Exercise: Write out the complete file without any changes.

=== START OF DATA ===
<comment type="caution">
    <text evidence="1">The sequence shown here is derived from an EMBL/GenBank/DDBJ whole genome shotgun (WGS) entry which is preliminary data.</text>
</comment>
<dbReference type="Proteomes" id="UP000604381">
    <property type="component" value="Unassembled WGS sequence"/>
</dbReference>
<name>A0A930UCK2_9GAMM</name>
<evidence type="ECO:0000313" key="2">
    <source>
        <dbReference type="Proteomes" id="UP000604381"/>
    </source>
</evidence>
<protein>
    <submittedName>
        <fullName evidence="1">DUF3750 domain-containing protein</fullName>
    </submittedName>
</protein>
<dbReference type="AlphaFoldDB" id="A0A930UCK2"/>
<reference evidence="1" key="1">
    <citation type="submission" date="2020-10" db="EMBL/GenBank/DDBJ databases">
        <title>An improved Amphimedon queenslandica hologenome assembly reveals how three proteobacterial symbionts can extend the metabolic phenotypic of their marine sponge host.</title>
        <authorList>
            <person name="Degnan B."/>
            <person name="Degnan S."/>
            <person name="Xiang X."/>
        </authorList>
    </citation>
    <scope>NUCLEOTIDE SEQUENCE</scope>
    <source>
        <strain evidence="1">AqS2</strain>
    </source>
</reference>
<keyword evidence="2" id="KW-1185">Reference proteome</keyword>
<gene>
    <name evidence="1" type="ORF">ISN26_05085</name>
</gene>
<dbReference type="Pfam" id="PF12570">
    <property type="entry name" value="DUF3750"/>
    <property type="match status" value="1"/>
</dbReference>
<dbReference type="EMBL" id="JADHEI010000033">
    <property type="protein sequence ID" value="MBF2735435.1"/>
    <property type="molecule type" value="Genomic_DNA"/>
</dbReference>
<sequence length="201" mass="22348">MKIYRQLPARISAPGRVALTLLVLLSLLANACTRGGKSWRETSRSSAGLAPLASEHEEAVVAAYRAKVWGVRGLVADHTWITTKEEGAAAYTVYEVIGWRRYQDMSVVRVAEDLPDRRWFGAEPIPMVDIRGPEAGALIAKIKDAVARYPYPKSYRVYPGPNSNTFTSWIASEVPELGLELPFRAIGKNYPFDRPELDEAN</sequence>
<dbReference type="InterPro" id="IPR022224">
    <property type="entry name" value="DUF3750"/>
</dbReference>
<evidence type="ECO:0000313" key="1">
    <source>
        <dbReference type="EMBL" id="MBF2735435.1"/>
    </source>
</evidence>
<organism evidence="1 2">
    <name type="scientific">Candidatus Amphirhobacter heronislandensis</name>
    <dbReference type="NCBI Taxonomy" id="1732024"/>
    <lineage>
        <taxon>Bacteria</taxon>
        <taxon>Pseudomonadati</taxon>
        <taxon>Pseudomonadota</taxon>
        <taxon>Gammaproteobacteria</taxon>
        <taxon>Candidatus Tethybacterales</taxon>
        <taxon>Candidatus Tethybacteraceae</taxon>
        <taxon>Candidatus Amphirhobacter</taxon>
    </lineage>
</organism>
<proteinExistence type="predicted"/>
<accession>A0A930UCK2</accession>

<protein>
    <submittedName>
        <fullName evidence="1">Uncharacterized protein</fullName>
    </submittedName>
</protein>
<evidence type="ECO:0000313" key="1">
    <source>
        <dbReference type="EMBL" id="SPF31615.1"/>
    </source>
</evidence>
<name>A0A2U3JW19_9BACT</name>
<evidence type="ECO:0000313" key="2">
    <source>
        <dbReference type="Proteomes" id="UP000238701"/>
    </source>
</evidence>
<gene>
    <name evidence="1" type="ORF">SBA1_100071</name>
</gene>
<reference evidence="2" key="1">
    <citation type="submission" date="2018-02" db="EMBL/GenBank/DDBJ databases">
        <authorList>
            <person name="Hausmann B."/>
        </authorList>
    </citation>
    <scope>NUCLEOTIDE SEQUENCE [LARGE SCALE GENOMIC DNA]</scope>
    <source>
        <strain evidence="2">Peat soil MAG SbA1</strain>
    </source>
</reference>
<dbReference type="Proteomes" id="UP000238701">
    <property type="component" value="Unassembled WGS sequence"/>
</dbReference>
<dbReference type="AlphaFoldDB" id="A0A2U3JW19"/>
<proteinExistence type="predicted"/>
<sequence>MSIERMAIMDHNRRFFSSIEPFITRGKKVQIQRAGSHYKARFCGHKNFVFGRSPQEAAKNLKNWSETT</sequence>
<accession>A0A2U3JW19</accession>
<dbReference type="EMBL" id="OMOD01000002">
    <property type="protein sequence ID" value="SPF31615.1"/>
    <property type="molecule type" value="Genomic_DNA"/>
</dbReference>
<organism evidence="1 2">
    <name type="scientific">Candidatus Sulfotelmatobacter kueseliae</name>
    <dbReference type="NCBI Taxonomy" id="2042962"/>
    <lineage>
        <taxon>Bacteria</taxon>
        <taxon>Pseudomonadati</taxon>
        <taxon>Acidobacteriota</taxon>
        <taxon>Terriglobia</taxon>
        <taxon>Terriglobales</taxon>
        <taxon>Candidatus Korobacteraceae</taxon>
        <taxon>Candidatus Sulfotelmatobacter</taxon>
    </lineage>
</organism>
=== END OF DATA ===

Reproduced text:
<comment type="caution">
    <text evidence="1">The sequence shown here is derived from an EMBL/GenBank/DDBJ whole genome shotgun (WGS) entry which is preliminary data.</text>
</comment>
<dbReference type="Proteomes" id="UP000604381">
    <property type="component" value="Unassembled WGS sequence"/>
</dbReference>
<name>A0A930UCK2_9GAMM</name>
<evidence type="ECO:0000313" key="2">
    <source>
        <dbReference type="Proteomes" id="UP000604381"/>
    </source>
</evidence>
<protein>
    <submittedName>
        <fullName evidence="1">DUF3750 domain-containing protein</fullName>
    </submittedName>
</protein>
<dbReference type="AlphaFoldDB" id="A0A930UCK2"/>
<reference evidence="1" key="1">
    <citation type="submission" date="2020-10" db="EMBL/GenBank/DDBJ databases">
        <title>An improved Amphimedon queenslandica hologenome assembly reveals how three proteobacterial symbionts can extend the metabolic phenotypic of their marine sponge host.</title>
        <authorList>
            <person name="Degnan B."/>
            <person name="Degnan S."/>
            <person name="Xiang X."/>
        </authorList>
    </citation>
    <scope>NUCLEOTIDE SEQUENCE</scope>
    <source>
        <strain evidence="1">AqS2</strain>
    </source>
</reference>
<keyword evidence="2" id="KW-1185">Reference proteome</keyword>
<gene>
    <name evidence="1" type="ORF">ISN26_05085</name>
</gene>
<dbReference type="Pfam" id="PF12570">
    <property type="entry name" value="DUF3750"/>
    <property type="match status" value="1"/>
</dbReference>
<dbReference type="EMBL" id="JADHEI010000033">
    <property type="protein sequence ID" value="MBF2735435.1"/>
    <property type="molecule type" value="Genomic_DNA"/>
</dbReference>
<sequence length="201" mass="22348">MKIYRQLPARISAPGRVALTLLVLLSLLANACTRGGKSWRETSRSSAGLAPLASEHEEAVVAAYRAKVWGVRGLVADHTWITTKEEGAAAYTVYEVIGWRRYQDMSVVRVAEDLPDRRWFGAEPIPMVDIRGPEAGALIAKIKDAVARYPYPKSYRVYPGPNSNTFTSWIASEVPELGLELPFRAIGKNYPFDRPELDEAN</sequence>
<dbReference type="InterPro" id="IPR022224">
    <property type="entry name" value="DUF3750"/>
</dbReference>
<evidence type="ECO:0000313" key="1">
    <source>
        <dbReference type="EMBL" id="MBF2735435.1"/>
    </source>
</evidence>
<organism evidence="1 2">
    <name type="scientific">Candidatus Amphirhobacter heronislandensis</name>
    <dbReference type="NCBI Taxonomy" id="1732024"/>
    <lineage>
        <taxon>Bacteria</taxon>
        <taxon>Pseudomonadati</taxon>
        <taxon>Pseudomonadota</taxon>
        <taxon>Gammaproteobacteria</taxon>
        <taxon>Candidatus Tethybacterales</taxon>
        <taxon>Candidatus Tethybacteraceae</taxon>
        <taxon>Candidatus Amphirhobacter</taxon>
    </lineage>
</organism>
<proteinExistence type="predicted"/>
<accession>A0A930UCK2</accession>

<protein>
    <submittedName>
        <fullName evidence="1">Uncharacterized protein</fullName>
    </submittedName>
</protein>
<evidence type="ECO:0000313" key="1">
    <source>
        <dbReference type="EMBL" id="SPF31615.1"/>
    </source>
</evidence>
<name>A0A2U3JW19_9BACT</name>
<evidence type="ECO:0000313" key="2">
    <source>
        <dbReference type="Proteomes" id="UP000238701"/>
    </source>
</evidence>
<gene>
    <name evidence="1" type="ORF">SBA1_100071</name>
</gene>
<reference evidence="2" key="1">
    <citation type="submission" date="2018-02" db="EMBL/GenBank/DDBJ databases">
        <authorList>
            <person name="Hausmann B."/>
        </authorList>
    </citation>
    <scope>NUCLEOTIDE SEQUENCE [LARGE SCALE GENOMIC DNA]</scope>
    <source>
        <strain evidence="2">Peat soil MAG SbA1</strain>
    </source>
</reference>
<dbReference type="Proteomes" id="UP000238701">
    <property type="component" value="Unassembled WGS sequence"/>
</dbReference>
<dbReference type="AlphaFoldDB" id="A0A2U3JW19"/>
<proteinExistence type="predicted"/>
<sequence>MSIERMAIMDHNRRFFSSIEPFITRGKKVQIQRAGSHYKARFCGHKNFVFGRSPQEAAKNLKNWSETT</sequence>
<accession>A0A2U3JW19</accession>
<dbReference type="EMBL" id="OMOD01000002">
    <property type="protein sequence ID" value="SPF31615.1"/>
    <property type="molecule type" value="Genomic_DNA"/>
</dbReference>
<organism evidence="1 2">
    <name type="scientific">Candidatus Sulfotelmatobacter kueseliae</name>
    <dbReference type="NCBI Taxonomy" id="2042962"/>
    <lineage>
        <taxon>Bacteria</taxon>
        <taxon>Pseudomonadati</taxon>
        <taxon>Acidobacteriota</taxon>
        <taxon>Terriglobia</taxon>
        <taxon>Terriglobales</taxon>
        <taxon>Candidatus Korobacteraceae</taxon>
        <taxon>Candidatus Sulfotelmatobacter</taxon>
    </lineage>
</organism>